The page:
Thursday, June 22, 2017

That Internal Fight

Something happened in the 4th inning of last night's game that kind of piqued my interest. And I don't mean Yasiel Puig taking too long to admire his Home Run and pissing off the entire Mets team, because those things tend to get overblown and players are often good at policing themselves.

It was, however, the initial source of the Mets ire that caught my attention. I know that if you make the rounds, most of the chatter involves something to the effect of "fweh fweh stupid Mets and cwybaby fwores," and "maybe don't throw a fastball down broadway stupit mutz." And in reality, I don't care much what Flores said or who he happened to be saying it to, but more that he did it. It's sort of his way of saying that he's getting a little sick of this shit. I think we're all getting a little sick of this shit, and, you know, you kind of want your players to show that sometimes. Flores has a history of not really being the "silent, methodical" type. You saw that two years ago when he was—and then wasn't—traded. And here the Mets are, getting their heads handed to them for the third day in a row, their overmatched Pitcher Tyler Pill just served another one up to an arrogant, underperforming headcase and he hot dogged it. I mean, didn't Wilmer Flores basically just do what every Mets fan wanted to do at that point?

Beyond that, you're starting to get a little bit of leadership out of Flores, which is important because the Mets seem to be kind of leaderless right now. David Wright probably won't be back unless some divine intervention occurs, and other guys are old, not playing well, injured, or have one foot out the door and in some cases all of the above. So it's incumbent on these younger guys to kind of make their case here. Flores to this point has had a very good season, which doesn't especially surprise me. People will listen to young guys if they're backing it up. I think you're seeing the beginning of a future leader.

This is sort of juxtaposed against an asinine article I read earlier on, the gist of which can be summed up as "dur dur dur stupid mets didn't sign turner and murphy and lookit them now." And, I mean, yeah. I get it. The past six games have just been a series of the Mets getting their heads bashed in by Justin Turner and Daniel Murphy, former Mets who were let go ostensibly because they hadn't proven themselves worth keeping around. I mean, Justin Turner was around for three seasons, and basically proved himself to be an inconsistent role player with a goofy personality who liked to throw pies in people's faces. At no point did he pose as a .330 hitter, because if he had, the Mets probably wouldn't have let him go. Murphy, of course, just makes me angry. Like, now, he makes me legitimately angry. I mean, think about it. We saw Daniel Murphy here for 8 years. Not a few cups of coffee. 8 years. And 8 years as a starting player. And if at ANY point in those 8 years, he'd shown that he was at all the kind of player he's turned into since he went to Washington, then the Mets would have given him a contract, and none of this would be happening, and everything would be fine. But nooooooo. We got 8 years of the anthropomorphic version of "the Yips," got tantalized by a well-timed two-week hot streak, and then an era that ended with two of the most egregious, Murphy-typifying errors in backbreaking spots in the World Series. And in case you forgot, nobody wanted him that offseason, he was probably Washington's 4th choice, and now he's Joe Fucking Morgan and the Mets are the jackasses.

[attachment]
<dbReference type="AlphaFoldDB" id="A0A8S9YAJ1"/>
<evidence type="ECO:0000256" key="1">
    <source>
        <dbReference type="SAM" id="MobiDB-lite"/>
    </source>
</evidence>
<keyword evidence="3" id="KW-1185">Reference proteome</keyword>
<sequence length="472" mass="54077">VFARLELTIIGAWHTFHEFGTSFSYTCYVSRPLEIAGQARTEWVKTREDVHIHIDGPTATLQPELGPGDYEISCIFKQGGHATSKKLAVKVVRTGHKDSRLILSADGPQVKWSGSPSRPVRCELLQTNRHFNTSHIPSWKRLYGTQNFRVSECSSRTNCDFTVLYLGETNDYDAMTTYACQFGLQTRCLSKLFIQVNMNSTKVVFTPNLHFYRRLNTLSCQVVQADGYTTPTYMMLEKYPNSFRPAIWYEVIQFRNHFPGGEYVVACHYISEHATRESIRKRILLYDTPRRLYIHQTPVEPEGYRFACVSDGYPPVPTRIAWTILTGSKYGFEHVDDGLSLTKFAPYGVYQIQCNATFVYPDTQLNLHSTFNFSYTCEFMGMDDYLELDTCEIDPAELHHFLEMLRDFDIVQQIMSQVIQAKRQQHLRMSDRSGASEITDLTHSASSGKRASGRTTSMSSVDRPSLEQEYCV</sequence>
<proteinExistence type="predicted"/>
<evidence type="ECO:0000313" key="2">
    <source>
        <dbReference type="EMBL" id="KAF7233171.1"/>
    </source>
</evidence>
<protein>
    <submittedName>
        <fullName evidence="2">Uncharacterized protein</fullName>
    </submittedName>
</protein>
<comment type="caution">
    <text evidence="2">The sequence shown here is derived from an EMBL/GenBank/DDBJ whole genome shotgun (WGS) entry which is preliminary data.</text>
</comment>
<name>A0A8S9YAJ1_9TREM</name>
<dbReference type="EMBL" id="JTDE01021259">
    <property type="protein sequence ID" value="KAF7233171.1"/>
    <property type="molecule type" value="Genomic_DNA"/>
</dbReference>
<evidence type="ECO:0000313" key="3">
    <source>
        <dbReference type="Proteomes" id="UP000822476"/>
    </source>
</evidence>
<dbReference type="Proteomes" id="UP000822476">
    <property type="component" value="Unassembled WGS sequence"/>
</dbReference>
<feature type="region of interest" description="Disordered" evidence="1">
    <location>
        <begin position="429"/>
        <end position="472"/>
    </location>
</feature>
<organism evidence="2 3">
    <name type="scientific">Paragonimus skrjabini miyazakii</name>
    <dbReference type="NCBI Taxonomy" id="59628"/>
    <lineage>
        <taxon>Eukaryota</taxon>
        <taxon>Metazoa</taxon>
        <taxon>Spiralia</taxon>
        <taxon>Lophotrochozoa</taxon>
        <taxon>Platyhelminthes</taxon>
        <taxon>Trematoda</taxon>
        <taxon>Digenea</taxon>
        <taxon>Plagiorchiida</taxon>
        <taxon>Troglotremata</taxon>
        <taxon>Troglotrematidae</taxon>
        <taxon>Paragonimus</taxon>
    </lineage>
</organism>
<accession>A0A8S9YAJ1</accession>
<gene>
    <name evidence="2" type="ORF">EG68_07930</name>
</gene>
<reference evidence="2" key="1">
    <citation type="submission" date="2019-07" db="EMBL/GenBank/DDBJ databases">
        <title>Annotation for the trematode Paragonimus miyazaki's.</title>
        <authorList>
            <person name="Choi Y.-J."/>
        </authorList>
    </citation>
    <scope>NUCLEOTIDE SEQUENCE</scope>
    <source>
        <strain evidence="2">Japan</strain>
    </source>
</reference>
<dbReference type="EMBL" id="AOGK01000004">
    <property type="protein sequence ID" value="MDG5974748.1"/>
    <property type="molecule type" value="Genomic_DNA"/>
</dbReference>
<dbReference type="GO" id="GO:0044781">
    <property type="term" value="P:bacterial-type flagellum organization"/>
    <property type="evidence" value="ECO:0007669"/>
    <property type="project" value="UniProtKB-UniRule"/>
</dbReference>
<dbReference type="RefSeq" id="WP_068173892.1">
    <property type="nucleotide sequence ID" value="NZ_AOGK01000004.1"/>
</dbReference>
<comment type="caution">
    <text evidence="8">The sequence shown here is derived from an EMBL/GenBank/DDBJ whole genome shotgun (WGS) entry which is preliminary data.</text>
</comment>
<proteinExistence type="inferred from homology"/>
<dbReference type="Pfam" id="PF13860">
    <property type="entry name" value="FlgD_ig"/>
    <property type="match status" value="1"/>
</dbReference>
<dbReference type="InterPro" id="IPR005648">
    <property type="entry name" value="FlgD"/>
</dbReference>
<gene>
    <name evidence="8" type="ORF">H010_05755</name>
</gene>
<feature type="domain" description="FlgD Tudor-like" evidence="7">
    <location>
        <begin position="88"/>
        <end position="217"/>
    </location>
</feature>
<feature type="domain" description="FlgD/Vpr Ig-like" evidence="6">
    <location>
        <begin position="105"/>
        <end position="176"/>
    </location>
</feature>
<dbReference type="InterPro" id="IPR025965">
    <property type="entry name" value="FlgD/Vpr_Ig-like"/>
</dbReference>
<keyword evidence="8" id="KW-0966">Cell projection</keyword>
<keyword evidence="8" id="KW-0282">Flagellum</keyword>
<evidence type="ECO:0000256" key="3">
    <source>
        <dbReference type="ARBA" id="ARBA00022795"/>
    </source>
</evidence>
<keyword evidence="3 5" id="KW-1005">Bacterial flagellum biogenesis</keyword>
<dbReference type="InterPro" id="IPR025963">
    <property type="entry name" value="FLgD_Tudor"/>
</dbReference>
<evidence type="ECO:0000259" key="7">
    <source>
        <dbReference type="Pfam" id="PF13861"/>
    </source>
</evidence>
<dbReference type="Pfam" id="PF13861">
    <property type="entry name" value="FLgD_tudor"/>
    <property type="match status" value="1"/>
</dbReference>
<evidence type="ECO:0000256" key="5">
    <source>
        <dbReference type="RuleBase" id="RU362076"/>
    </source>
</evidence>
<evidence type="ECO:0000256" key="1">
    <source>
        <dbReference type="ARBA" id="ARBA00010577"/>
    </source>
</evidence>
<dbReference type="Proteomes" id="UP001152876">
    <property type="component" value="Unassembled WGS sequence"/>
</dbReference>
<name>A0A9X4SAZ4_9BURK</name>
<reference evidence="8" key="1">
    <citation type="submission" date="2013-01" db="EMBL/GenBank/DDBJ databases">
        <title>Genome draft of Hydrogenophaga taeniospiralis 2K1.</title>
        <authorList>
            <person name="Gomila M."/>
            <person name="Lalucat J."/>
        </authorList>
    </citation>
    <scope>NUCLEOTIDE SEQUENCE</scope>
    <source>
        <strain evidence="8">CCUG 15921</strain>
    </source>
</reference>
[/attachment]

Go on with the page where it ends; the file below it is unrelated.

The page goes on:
Grumble. This is why it's important for guys like Wilmer Flores to get a little pissed off. It's just a reminder that these guys actually do care about this debacle of a season.

Wednesday, June 21, 2017

The Same Thing

I'd essentially turned off Monday night's game before I ever started watching it, and for all intents and purposes I did the same thing on Tuesday. Or at least I should have.

I was watching at the beginning of the proceedings on Tuesday. I figured Robert Gsellman had to fare better than Wheeler did the night before but that was blind hope since the Dodgers basically ate him for breakfast. Logan Forsythe led off with a single, Corey Seager followed with a Home Run over the Center Field fence, I slapped my head in disbelief, Justin Turner reached when T.J. Rivera threw a ball not especially close to 1st base on a routine ground ball, Cody Bellinger hit another Home Run, I slapped my head again and then went to do something else.

By time I checked back in, the Dodgers were busy flossing their teeth with Gsellman, Seager hit two more Home Runs and everything else that could possibly have gone wrong, went wrong.

I know that the Mets aren't as bad as the Dodgers are making them look right now, but then again I'm not convinced of this. The Mets season right now is, ostensibly, finished and I would guess we'll be hearing rumblings and grumblings of trades in the coming weeks, but these last several games against really good teams have been mostly noncompetitive efforts. This from a team I believed was going to do something great with themselves. I've been shown. The more fool you.